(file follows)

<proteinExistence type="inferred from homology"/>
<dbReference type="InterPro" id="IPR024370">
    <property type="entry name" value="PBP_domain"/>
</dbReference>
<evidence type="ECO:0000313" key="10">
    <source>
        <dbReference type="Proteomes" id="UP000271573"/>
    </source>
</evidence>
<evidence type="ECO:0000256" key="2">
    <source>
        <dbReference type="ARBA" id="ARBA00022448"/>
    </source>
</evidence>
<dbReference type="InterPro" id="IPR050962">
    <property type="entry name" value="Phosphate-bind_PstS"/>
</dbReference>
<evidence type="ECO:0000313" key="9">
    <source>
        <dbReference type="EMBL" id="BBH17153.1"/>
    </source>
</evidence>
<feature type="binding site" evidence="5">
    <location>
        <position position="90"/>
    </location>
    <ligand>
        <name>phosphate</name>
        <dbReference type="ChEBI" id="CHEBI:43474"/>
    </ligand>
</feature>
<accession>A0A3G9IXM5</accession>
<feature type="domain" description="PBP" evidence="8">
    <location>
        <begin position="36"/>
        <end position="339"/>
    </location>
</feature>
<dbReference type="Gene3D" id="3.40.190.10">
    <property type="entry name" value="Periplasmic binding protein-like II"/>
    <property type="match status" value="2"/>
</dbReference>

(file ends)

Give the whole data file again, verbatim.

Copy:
<proteinExistence type="inferred from homology"/>
<dbReference type="InterPro" id="IPR024370">
    <property type="entry name" value="PBP_domain"/>
</dbReference>
<evidence type="ECO:0000313" key="10">
    <source>
        <dbReference type="Proteomes" id="UP000271573"/>
    </source>
</evidence>
<evidence type="ECO:0000256" key="2">
    <source>
        <dbReference type="ARBA" id="ARBA00022448"/>
    </source>
</evidence>
<dbReference type="InterPro" id="IPR050962">
    <property type="entry name" value="Phosphate-bind_PstS"/>
</dbReference>
<evidence type="ECO:0000313" key="9">
    <source>
        <dbReference type="EMBL" id="BBH17153.1"/>
    </source>
</evidence>
<feature type="binding site" evidence="5">
    <location>
        <position position="90"/>
    </location>
    <ligand>
        <name>phosphate</name>
        <dbReference type="ChEBI" id="CHEBI:43474"/>
    </ligand>
</feature>
<accession>A0A3G9IXM5</accession>
<feature type="domain" description="PBP" evidence="8">
    <location>
        <begin position="36"/>
        <end position="339"/>
    </location>
</feature>
<dbReference type="Gene3D" id="3.40.190.10">
    <property type="entry name" value="Periplasmic binding protein-like II"/>
    <property type="match status" value="2"/>
</dbReference>